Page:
Our lives are filled with data and the technology that allows us to interact with it. The digital revolution is fundamentally changing our behaviours, yet our physical environment moves at an altogether slower pace.
Or does it?
Attractive incentives to supply locally generated renewable power have fuelled the volume in demand which has in turn lowered technology prices, making it a much more attractive investment. Domestic roofs in the UK are covered in PV panels and wind turbines continue their march across the landscape and seascape. The pace of change has caught the majority of power utilities off guard. We are reaching a similar point in electric vehicles – UK EV sales in 2015 equalled the total EVs sold in the previous four years. There are many more examples.
The Happold Foundation wants to promote understanding and thinking around potential engineering or technology led change within a wide group of stakeholders, from designers to school children, students to researchers, and those who are simply interested in the environment in which they live.
So the Global Sprint was born.
Global Sprint is a workshop format that runs over four hours using a set of pre-prepared briefing materials to explore a change to our built environment, our buildings and cities in other words. The workshops are available to any group who wishes to participate. Each workshop looks at an environment that is local to the workshop group and seeks to understand how emerging technology may drive change. The aim is to run a series of sprints in different locations around the world on the same topic and to share the perspective this achieves.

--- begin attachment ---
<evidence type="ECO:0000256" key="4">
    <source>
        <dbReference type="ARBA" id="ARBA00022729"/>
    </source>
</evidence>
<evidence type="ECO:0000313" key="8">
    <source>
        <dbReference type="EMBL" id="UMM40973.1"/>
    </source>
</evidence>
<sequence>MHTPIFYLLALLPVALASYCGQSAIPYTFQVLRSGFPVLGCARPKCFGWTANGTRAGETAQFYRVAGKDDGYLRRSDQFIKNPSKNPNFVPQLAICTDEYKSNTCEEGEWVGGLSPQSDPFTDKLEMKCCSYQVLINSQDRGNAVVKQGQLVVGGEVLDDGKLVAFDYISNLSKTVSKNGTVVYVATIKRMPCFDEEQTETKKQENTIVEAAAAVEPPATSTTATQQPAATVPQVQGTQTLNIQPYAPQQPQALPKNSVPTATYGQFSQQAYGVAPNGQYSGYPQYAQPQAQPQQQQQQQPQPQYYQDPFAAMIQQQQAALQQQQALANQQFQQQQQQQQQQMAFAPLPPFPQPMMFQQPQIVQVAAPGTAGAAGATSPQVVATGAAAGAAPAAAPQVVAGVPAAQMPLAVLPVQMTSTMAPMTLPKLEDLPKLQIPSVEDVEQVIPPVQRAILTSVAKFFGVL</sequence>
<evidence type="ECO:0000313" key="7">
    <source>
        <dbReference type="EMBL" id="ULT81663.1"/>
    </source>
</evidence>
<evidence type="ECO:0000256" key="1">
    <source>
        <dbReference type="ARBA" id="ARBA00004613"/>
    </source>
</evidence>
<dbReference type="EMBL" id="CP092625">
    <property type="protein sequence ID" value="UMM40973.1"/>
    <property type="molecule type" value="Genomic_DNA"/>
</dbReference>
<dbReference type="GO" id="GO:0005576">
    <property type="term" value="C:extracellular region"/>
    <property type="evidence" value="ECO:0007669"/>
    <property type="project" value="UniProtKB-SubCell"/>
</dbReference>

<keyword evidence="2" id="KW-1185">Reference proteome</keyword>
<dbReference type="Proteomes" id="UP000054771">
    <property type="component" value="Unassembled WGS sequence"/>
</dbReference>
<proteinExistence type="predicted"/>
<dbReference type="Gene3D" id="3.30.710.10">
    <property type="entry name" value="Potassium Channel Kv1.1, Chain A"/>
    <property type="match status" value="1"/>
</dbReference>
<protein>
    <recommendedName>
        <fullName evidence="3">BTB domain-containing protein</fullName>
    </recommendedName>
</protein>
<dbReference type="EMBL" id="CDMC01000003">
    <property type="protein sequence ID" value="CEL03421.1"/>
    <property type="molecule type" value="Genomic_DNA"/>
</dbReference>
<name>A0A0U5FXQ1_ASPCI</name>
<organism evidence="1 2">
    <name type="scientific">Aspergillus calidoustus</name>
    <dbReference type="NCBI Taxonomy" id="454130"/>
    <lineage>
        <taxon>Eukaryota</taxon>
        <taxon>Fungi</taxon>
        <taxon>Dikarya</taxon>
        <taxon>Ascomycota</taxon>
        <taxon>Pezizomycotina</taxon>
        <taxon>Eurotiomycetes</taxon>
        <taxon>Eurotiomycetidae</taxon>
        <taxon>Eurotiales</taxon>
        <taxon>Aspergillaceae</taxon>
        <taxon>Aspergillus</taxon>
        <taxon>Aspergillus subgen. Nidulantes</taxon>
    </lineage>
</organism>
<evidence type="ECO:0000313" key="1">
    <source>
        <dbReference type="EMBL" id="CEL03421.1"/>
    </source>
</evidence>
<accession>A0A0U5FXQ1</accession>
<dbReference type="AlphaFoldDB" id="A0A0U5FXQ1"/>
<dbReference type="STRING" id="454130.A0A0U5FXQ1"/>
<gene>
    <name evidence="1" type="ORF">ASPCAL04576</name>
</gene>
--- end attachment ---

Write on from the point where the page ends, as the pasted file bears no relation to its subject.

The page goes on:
BuroHappold Engineering have prepared the first Global Sprint, which covers the following themes and ideas:
Many of our towns and cities have either been shaped by the motorcar, or designed around it. There is a push to reduce private fossil fuelled transport from the centre of our cities but statistics around poor air quality give the lie to how slow progress is. The notion of driverless cars – however futuristic it might seem – is now becoming reality in Singapore and Pittsburgh.
So how far off widespread use of connected and autonomous vehicles (CAVs) and how could they change our cities?
The first pilot was held in Bath on the 6th October 2016 and over the next two months more Sprints will be held in Berlin, London, New York, Riyadh and Kuala Lumpur.
If you would like to join in and organise your own Sprint please contact firstname.lastname@example.org